Archive for March, 2013

New Jersey Workers’ Compensation and Wage Replacement Benefit

By Jeffrey S. Monaghan

Thursday, March 7th, 2013

The New Jersey Workers’ Compensation Statute mandates a wage replacement benefit called “Temporary Compensation” when a treating doctor, authorized by the  workers’ compensation insurance carrier has ordered the employee not to work for more than seven days following an accident, while medical treatment is being provided for the work related injury.  Once the eighth day of lost time from work has been reached, the employer or their workers’ compensation insurance carrier must compensate the injured worker for lost wages retroactive to the first day the employee has been unable to work.  The temporary compensation is payable at a weekly rate equal to 70% of the employees normal weekly gross wages subject to a maximum of 75% of the statewide average weekly wages.

The injured worker’s entitlement to receive this wage replacement benefit continues for the period of time that the employee is under the authorized medical care of a doctor who has the employee out of work, or until the treating doctor has placed the injured worker at what is called Maximum Medical Improvement from the injury.

A common situation arises when an employee has sustained an on the job injury, which the treating doctor indicates disables the employee  from performing his or her full  job duties.   However, the treating doctor believes that the injured worker is capable of doing a light duty job if such work were available.  For instance, a worker employed as a licensed practical nurse sustains an on the job injury to her low back while lifting or moving a patient. The authorized treating doctor indicates that the injured worker is unable to perform her full job duties as a licensed practical nurse; however, she would be capable of working doing patient related paperwork/office work.  Under these circumstances, the employer has the choice of providing the injured employee with this “light duty work” or if the employer is unable to so accommodate the injured worker, then they must pay the worker the appropriate lost time benefits.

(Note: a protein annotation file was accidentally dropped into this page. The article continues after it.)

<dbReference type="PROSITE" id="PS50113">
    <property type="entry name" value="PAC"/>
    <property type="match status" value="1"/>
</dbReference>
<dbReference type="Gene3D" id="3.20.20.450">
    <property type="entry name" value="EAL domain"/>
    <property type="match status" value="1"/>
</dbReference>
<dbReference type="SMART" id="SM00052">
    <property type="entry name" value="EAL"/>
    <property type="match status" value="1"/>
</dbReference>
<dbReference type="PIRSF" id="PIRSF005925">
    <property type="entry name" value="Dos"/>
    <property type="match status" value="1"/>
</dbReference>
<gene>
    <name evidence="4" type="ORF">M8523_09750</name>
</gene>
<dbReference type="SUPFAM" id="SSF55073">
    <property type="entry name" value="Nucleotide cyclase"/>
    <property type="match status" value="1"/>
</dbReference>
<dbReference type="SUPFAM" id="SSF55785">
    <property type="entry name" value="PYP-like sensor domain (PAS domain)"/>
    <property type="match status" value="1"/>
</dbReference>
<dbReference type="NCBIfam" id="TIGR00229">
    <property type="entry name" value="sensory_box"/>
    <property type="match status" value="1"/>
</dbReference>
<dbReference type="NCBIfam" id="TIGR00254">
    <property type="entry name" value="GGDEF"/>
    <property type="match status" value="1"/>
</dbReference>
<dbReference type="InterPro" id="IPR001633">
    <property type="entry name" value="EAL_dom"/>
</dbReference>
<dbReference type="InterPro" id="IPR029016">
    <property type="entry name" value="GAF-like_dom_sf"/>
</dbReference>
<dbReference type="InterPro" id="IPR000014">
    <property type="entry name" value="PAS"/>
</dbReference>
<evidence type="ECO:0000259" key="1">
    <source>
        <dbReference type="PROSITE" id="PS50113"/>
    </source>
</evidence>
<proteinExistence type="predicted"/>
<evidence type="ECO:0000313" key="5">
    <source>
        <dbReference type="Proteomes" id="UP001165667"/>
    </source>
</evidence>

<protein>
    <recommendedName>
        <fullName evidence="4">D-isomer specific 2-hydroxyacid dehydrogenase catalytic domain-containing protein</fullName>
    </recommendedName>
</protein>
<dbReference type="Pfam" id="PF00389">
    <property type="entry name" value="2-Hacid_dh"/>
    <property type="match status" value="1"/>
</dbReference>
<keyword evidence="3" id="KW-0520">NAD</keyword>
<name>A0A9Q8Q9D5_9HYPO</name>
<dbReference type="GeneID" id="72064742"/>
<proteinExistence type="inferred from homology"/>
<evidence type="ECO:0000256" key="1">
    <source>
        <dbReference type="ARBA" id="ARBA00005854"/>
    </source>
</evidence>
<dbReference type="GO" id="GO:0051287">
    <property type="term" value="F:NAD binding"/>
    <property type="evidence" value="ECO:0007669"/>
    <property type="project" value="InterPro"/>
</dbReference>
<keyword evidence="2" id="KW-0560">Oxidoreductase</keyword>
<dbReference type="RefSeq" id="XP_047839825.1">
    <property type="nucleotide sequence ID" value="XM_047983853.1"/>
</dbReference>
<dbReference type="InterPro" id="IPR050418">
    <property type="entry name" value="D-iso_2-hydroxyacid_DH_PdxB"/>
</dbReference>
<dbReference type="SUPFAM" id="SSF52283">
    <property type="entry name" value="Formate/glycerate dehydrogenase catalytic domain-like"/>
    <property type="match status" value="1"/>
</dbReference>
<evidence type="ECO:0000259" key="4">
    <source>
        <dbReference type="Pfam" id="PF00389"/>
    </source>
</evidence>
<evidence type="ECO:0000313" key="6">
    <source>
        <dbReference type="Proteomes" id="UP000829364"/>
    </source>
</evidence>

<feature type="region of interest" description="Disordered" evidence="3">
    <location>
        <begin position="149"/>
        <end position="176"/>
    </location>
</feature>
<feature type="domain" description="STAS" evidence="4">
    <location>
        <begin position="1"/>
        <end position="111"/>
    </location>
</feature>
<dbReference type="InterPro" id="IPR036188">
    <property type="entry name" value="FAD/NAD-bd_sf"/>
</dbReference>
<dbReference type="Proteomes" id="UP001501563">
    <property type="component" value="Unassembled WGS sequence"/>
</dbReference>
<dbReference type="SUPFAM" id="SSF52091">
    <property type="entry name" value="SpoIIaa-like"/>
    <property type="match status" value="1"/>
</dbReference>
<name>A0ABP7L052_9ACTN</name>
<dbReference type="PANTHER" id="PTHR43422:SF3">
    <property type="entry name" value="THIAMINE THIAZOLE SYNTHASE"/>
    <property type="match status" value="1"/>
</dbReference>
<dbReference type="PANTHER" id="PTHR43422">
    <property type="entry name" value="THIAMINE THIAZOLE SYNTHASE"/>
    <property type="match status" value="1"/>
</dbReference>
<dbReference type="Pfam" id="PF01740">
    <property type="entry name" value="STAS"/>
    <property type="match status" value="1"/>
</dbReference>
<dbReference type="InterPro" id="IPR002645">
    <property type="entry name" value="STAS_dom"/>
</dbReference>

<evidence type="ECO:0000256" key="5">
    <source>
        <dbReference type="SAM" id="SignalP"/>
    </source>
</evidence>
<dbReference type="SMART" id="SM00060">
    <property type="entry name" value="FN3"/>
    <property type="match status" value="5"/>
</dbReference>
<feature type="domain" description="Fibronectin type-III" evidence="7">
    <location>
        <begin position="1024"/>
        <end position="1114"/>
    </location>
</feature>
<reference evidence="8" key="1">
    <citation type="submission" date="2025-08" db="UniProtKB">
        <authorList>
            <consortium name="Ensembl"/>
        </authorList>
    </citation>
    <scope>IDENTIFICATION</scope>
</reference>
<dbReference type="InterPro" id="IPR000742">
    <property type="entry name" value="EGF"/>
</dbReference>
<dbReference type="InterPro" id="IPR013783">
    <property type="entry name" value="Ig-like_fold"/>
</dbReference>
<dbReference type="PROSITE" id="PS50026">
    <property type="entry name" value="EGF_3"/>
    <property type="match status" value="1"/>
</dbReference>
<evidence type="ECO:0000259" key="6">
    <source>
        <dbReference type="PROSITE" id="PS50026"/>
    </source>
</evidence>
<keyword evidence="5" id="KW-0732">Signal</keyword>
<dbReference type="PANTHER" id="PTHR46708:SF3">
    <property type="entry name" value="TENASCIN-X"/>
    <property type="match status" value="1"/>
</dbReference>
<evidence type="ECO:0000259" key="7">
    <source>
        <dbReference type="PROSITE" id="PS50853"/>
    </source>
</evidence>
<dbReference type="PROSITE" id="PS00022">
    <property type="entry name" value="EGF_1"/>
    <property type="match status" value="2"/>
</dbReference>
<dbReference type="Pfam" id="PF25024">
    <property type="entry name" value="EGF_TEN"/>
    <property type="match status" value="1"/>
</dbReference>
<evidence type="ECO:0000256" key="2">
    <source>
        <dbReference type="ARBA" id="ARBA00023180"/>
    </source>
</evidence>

A common occurrence which often arises is when the injured employee is provided light duty work but the light duty work is less than their normal full time employment, or the employer pays the injured work less money to perform the light duty work than the injured worker was previously receiving in their full time employment.  The question then arises, as to whether the employer must pay the injured employee the difference between his full temporary compensation rate and the wages that injured worker is now receiving in their light duty position. Until recently, there was no clear case law specifically addressing this issue.  This past fall in the case of Jose Soto v. Herr’s Foods Incorporated the workers’ compensation trial judge specifically addressed this issue and held in his decision that the logical interpretation of the workers’ compensation statute NJSA 34:15—12 would require employers to remit the difference between the amount earned by the petitioner in their light duty work capacity and the amount to which he or she would be entitled by statute under a full  temporary compensation rate.

As a result of the trial judge’s decision in this case, there is now strong argument and legal precedent for what has long been advocated by attorneys representing injured workers. Namely, that when an injured worker is prohibited for a period of time in returning to his full time employment as a result of an admitted work related injury, if the employer is able to provide the employee with some type of light duty work, the employee cannot receive a rate of pay less than his full temporary compensation rate applicable at the time the employee sustained  the work related injury.

Light Duty Rules in Workers’ Compensation

By Kendall W. Medway

Friday, March 1st, 2013

I often get asked about the “rules” that apply when a Petitioner is returned to work on light/restricted duty in a Workers’ Compensation matter.  As long as the employee has not yet reached maximum medical improvement, the employer has an affirmative duty to determine whether appropriate light duty exists.  This means not only that the job duties comply with the restrictions outlined by the doctor, but that the light duty job itself is a legitimate assignment.  In other words, an employer isn’t supposed to just stick the employee in a closet, sitting at a card table, for eight hours a day and call that light duty.  Recent case law also suggests that light duty is not appropriate if the worker makes less money while working (for example, because of restricted hours) than he/she would while receiving Workers’ Compensation benefits.

To recap, if an employer is forcing their employee to perform work activity that the doctor has told them not to do, if the employer has created a job out of thin air that normally doesn’t exist in their workplace, or if the employee is making less money while working light duty than while out of work on Workers’ Compensation, the light duty being offered is probably not “appropriate,” and the employer may be required to put them back out of work and back on Workers’ Compensation.